REVIEW: Richmond Operatic Society’s Hunchback of Notre Dame

The final show of Richmond Operatic Society’s centenary year was most certainly a production worthy of its place in this illustrious organisation’s hall of fame. From the dramatic opening with the dark-hooded Congregants to the highly charged, death-strewn finale in the bell tower of Paris’s famed cathedral, this production of The Hunchback of Notre Dame doesn’t pause for breath from start to finish.

Based on the Victor Hugo novel, the musical begins as the bells of Notre Dame ring out across fifteenth century-Paris. It tells the story of how Quasimodo, the deformed bellringer comes to be held captive by his devious uncle, the powerful archdeacon Dom Claude Frollo, and then finds redemption through the kindness and humanity of the beautiful gypsy dancer Esmerelda.

Despite its association with the popular Disney animation (providing the source for many of the songs), the musical is permeated with the dark tinges of the original novel. It is a story of persecution, the ‘other’ and how society treats its outcasts; and indeed, there are uncomfortable scenes when Quasimodo is attacked by the mob for his deformity (“You don’t belong with normal men”); and Esmerelda is dragged to the stake to burn for witchcraft (“Send the unholy demon back to hell”. The gypsies themselves are barred from the city and their festival – The Day of Fools – is only sanctioned for one day. “Why do you hate us so much?” Who are the real monsters in this piece and where does salvation really lie? These questions and issues are as relevant today as they were when the novel was first written in 1831.

It is a big ask to produce such a mammoth show – with its powerful story and demanding score (many of the lyrics are in Latin) – but ROS more than deliver, with heaps of heart, passion and enthusiasm.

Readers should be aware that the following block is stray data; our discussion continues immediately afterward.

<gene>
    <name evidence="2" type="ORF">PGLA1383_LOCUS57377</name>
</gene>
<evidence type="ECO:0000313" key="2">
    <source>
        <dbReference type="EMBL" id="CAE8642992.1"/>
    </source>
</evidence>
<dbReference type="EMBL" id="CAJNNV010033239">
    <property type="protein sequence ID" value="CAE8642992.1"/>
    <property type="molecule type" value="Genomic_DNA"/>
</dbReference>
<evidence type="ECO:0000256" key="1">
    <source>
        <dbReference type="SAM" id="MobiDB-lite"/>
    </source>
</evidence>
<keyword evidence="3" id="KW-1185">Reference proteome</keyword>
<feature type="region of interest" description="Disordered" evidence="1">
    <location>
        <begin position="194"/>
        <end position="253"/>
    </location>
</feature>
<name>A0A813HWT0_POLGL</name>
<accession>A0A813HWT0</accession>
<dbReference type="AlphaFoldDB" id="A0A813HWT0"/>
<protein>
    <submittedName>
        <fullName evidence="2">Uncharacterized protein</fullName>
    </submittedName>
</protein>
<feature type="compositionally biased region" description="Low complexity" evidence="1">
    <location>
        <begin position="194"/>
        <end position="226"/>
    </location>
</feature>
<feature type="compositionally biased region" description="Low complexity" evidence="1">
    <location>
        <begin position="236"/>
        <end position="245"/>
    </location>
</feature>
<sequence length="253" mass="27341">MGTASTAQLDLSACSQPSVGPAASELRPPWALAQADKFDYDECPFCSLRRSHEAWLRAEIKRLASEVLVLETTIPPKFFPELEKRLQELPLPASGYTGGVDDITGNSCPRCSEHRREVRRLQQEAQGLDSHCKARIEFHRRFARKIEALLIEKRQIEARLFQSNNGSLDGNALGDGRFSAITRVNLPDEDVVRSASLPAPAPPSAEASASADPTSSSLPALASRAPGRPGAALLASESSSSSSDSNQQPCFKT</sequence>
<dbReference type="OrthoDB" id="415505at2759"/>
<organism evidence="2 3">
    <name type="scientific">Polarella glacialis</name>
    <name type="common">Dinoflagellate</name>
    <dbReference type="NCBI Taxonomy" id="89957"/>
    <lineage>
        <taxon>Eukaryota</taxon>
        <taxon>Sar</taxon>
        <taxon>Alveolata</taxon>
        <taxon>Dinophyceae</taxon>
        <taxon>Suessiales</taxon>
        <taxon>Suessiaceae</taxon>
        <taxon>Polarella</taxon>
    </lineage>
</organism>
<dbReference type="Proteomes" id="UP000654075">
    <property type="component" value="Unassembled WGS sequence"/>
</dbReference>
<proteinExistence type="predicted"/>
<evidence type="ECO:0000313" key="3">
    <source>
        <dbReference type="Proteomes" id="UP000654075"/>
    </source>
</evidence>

It is blessed with a very strong cast but special mention should go to the vocally-rich Steven Berry for his heart-rendering portrayal of the outcast Quasimodo; Kevin Murray as the tortured and repressed cleric Dom Claude Frollo; and Maia Hughes as the kind-hearted, beautiful gypsy Esmerelda.

Underpinning the main performances are the Congregants, who move seamlessly between playing talking statues and gargoyles, as well as gypsies and citizens of Paris, all the time pushing the narrative along at a fast and furious pace.

It is also a visual delight with clever staging, striking costumes, atmospheric lighting and a big-screen backdrop that follows the action from the high bell tower of the cathedral to the street scenes of Paris and the gypsy hide-out, the Court of Miracles.

The only slight disappointment was the lack of live musical accompaniment that we have previously been treated to at ROS shows but this was offset somewhat by the plethora of lively song and dance numbers, with showstoppers like Out There, Top of the World and Made of Stone.

All in all, this is a show – with bells on! – that sets the bar very high for the next 100 years of Richmond Operatics. Try and get tickets for the final performances if you can. It runs until Saturday 18 November.